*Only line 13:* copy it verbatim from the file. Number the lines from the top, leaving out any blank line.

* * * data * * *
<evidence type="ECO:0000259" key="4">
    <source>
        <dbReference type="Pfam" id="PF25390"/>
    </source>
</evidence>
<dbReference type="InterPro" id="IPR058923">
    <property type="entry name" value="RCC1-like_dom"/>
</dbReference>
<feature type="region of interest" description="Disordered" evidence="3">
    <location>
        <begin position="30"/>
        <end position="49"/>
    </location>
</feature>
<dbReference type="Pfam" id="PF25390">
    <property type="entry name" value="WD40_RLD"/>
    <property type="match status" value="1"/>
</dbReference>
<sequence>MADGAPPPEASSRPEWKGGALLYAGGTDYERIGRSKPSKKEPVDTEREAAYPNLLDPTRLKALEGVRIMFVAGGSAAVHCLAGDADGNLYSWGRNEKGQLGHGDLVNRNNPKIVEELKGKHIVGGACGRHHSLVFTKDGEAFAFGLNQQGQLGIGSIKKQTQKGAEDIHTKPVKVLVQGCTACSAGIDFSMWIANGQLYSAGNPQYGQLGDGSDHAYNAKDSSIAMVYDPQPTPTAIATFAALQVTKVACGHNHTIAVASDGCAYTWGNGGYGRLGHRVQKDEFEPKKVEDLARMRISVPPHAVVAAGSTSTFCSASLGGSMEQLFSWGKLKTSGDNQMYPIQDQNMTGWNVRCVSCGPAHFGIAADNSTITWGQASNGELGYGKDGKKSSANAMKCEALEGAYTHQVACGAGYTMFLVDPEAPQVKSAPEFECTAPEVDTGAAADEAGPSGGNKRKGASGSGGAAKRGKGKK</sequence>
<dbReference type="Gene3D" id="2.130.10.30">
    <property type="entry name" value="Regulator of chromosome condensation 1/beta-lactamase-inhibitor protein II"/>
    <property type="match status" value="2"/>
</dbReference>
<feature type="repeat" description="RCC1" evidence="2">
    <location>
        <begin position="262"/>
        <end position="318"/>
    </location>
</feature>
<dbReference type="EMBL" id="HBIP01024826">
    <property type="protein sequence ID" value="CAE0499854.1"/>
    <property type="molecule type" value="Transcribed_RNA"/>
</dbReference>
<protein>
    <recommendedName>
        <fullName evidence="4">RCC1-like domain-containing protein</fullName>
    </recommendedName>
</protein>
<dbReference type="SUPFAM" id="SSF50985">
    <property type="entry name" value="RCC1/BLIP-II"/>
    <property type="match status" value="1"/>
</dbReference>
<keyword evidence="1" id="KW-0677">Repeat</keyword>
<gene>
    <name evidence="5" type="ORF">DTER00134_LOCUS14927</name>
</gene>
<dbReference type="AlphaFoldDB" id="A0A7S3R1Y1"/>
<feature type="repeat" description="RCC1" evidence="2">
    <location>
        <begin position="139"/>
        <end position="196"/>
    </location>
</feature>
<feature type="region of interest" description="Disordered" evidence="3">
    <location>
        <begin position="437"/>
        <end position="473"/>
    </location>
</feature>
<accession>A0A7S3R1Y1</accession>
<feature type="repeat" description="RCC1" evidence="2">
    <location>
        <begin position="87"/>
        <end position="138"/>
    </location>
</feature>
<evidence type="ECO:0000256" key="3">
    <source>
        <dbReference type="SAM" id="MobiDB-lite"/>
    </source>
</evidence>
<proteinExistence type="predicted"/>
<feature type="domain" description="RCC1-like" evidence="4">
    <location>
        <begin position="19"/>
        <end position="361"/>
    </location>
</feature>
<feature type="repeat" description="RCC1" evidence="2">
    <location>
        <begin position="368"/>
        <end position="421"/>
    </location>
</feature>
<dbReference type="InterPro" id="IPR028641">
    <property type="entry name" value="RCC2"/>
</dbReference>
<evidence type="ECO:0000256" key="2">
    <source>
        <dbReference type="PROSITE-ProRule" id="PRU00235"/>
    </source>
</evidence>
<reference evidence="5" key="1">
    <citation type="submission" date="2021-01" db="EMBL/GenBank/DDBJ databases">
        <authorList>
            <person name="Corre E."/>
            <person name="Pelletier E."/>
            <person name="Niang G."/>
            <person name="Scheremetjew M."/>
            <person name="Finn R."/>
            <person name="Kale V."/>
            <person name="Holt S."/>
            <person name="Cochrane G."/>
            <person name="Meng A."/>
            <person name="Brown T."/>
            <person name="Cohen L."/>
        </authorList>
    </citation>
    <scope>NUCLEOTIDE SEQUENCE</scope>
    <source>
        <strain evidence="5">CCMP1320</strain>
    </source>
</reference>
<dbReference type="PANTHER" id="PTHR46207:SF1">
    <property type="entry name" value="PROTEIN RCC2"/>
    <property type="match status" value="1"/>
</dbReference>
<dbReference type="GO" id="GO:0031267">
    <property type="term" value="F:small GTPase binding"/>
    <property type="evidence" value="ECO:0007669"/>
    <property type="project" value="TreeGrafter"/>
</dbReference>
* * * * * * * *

    </location>